“You could loosen the rawhide a bit, too, please,” Joe suggested. “My hands have no feeling in them.”

“Don’t try anything!” Kate warned and loosened the knots a bit. Joe’s hands were still securely tied, but he could feel his fingers tingling as the blood rushed back into them.

“Thanks,” Joe told her. He rose stiffly to his feet and preceded Dawn out of the shack.

The whole situation was horrible embarrassing for both Joe and Dawn. She did her best to watch him as she had been told to, but being a gently-bred girl, even if she had turned to crime, this was not something that she could deal with easily. She turned her head away and blushed hopelessly throughout.

For Joe, he found that his conscience was pricking him. Yes, he had definitely needed to go, but it seemed kind of low to use it to his advantage. Then common sense kicked in. Dawn and her friends were holding him hostage, and he didn’t know what they intended to do with him. He didn’t think they knew what they were going to do either. He had to try and escape.

Straightening, Joe took one step sideways, gathering himself to run. But Dawn knew him, despite any denials Joe might make to himself. She sensed the sudden purpose in Joe and reacted instantly, sticking her leg out, and tripping Joe up. He crashed to the ground and Dawn leapt on him.

There was no way Dawn’s slight weight was going to keep Joe down for long, but he had no intention of hurting her. He grabbed her wrist and threw her to one side. Dawn landed with a bump and a cry as Joe scrambled to his feet.

“Hold it!” Dawn cried, and cocked the gun.

Casting her one look, Joe started to run. Dawn fired.

The bullet bit into the ground by Joe’s foot and he swerved instinctively. But he was up and running now and he wasn’t going to stop. This was his home and he knew every bush and tree. But Joe hadn’t been prepared for Kate’s quick reflexes.

She dived out of the cabin, snatched the gun from Dawn and fired at Joe. It was a superb shot under the circumstances. The bullet struck Joe on the outside of his right knee and knocked him off his feet, without actually penetrating too far into his leg. Joe crashed to the ground. Kate and Dawn raced over to where he was lying and looked down at him.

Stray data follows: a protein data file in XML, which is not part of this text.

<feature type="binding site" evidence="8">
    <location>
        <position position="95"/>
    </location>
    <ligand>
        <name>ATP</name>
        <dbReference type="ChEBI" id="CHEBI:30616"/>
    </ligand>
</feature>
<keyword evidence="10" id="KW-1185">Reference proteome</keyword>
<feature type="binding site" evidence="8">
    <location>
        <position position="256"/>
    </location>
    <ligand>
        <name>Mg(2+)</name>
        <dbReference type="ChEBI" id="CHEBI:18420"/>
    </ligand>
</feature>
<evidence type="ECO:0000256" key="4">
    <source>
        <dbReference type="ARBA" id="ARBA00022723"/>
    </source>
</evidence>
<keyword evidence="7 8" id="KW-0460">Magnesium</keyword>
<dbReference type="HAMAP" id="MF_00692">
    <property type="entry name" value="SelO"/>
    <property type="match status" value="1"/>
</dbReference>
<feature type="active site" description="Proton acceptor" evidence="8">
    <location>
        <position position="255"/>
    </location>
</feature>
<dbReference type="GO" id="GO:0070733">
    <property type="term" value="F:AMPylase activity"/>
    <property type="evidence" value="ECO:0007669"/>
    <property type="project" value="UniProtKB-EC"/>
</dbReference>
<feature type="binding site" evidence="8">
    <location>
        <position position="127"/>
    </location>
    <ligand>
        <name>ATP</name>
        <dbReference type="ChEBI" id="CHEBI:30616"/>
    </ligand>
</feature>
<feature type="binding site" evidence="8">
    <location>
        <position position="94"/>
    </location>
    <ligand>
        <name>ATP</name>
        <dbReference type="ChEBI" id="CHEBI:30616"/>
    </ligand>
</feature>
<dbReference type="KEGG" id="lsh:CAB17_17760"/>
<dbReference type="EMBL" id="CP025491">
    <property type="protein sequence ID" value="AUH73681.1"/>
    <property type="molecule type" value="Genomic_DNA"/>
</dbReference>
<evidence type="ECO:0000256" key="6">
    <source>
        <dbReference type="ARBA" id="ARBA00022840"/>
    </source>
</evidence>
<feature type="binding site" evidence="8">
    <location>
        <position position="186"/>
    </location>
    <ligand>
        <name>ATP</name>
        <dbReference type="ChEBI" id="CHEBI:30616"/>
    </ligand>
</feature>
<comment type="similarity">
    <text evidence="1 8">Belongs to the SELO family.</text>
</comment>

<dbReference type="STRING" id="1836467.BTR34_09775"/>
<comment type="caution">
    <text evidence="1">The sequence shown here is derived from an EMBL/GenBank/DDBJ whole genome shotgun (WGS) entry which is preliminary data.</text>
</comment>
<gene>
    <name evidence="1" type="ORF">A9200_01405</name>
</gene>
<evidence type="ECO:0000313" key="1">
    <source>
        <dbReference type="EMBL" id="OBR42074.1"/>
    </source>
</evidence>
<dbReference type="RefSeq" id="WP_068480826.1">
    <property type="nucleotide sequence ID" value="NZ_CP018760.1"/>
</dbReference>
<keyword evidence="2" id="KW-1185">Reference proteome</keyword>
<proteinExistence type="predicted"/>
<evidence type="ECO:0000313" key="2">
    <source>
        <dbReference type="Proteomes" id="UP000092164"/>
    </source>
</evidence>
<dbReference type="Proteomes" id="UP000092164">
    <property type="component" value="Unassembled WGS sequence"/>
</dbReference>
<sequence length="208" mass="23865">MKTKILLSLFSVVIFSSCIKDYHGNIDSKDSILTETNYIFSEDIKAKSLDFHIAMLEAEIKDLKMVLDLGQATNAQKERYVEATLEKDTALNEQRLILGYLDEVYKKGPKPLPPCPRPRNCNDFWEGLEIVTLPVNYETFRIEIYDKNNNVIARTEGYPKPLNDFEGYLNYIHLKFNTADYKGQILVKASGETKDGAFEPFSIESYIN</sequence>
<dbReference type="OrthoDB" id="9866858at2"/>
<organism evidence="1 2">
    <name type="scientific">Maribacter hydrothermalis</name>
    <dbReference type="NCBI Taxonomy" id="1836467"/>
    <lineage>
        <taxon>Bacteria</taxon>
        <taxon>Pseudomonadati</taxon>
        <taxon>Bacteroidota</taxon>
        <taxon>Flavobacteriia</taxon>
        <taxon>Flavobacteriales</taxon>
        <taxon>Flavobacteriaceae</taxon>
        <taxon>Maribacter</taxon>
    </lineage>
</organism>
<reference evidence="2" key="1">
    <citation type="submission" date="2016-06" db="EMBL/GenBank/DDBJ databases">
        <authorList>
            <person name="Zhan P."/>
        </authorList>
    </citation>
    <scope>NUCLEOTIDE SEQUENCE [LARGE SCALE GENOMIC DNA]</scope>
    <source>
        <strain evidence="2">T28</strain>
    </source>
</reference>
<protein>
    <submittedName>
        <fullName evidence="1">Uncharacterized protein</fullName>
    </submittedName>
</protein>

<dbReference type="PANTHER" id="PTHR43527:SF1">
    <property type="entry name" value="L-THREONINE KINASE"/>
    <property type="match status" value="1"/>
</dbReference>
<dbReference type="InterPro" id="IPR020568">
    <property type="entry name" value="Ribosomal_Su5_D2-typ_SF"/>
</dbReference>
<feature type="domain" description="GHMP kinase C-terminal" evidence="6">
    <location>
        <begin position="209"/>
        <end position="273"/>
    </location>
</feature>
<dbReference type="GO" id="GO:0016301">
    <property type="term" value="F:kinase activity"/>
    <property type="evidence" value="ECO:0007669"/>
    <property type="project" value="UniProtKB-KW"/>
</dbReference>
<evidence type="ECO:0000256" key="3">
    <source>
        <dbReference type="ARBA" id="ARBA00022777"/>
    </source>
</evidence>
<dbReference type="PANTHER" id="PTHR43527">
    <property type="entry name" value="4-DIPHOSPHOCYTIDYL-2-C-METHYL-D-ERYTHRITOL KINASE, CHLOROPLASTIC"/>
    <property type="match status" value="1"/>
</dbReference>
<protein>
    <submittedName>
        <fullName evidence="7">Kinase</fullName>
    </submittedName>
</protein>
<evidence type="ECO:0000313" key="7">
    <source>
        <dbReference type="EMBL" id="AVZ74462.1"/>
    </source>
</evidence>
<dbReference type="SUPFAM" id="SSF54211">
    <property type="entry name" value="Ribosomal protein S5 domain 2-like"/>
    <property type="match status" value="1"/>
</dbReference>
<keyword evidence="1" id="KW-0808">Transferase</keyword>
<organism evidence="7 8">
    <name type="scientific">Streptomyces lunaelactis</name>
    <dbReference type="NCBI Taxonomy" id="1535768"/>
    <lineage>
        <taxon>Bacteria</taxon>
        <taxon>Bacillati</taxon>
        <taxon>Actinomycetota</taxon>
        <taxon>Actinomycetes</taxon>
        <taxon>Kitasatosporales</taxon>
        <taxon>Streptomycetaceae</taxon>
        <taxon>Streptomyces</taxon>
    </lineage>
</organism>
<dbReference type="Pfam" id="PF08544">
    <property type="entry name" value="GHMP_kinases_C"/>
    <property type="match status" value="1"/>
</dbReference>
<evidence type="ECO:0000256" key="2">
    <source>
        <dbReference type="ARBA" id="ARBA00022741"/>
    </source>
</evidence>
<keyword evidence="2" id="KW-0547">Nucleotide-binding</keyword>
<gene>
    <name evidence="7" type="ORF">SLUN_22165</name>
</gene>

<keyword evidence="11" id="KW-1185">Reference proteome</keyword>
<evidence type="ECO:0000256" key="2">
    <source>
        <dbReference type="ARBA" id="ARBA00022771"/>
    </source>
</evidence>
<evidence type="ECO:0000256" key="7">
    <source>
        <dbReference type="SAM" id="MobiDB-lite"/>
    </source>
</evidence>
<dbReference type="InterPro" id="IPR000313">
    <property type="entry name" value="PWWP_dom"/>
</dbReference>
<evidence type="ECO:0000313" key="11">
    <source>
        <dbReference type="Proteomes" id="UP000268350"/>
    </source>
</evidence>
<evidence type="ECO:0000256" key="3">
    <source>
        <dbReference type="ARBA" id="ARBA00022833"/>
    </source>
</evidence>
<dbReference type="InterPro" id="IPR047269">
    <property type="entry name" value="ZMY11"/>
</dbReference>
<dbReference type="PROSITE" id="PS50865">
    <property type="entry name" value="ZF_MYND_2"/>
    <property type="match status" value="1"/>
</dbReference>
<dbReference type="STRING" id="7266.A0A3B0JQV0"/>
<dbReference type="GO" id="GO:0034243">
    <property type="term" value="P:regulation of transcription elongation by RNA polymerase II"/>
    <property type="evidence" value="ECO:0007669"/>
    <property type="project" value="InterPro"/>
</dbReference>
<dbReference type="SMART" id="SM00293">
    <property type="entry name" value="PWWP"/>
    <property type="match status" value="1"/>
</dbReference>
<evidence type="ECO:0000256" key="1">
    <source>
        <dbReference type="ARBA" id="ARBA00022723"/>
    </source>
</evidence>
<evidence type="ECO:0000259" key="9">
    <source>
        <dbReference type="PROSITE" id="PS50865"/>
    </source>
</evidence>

Blood was soaking into the leg of Joe’s pants. He clutched the limb above the knee, trying to ease the pain. “You were supposed to be watching him,” Kate chided Dawn.

“You do it next time,” Dawn snapped.

“Help me get him up,” Kate ordered, realizing that she had asked Dawn to do something very difficult. “We’ll know next time.”

Between them, they pulled Joe to his feet and supported him as best they could as he limped slowly back to the shack. Once inside, Joe’s hands were tied to the chair once more, and Julie split the leg of Joe’s pants to look at the injury. It didn’t look too serious, although with it being on the joint, Joe’s leg felt incredibly weak. Julie found the first aid supplies and bandaged the knee firmly. The bleeding stopped at last and Joe slumped back in his seat. His knee was throbbing fiercely and he knew it would make it harder to escape next time.

But there would be a next time.


The posse was up and moving before the sun was up. Ben had slept fitfully, wondering if Joe was all right. Then shortly before everyone began stirring, a thought occurred to Ben that robbed him of any chance of further sleep.

As soon as he saw Roy was awake, Ben went over to him. “Roy, listen, I’ve just thought of something.”

“Go on,” Roy grunted.

“We all assumed that Joe meant Dawn, his fiancée. But what if he didn’t? What if he meant Don, as in a man’s name? He’s very familiar with Don Douglas, that scamp of a boy who sometimes works at the livery stable.”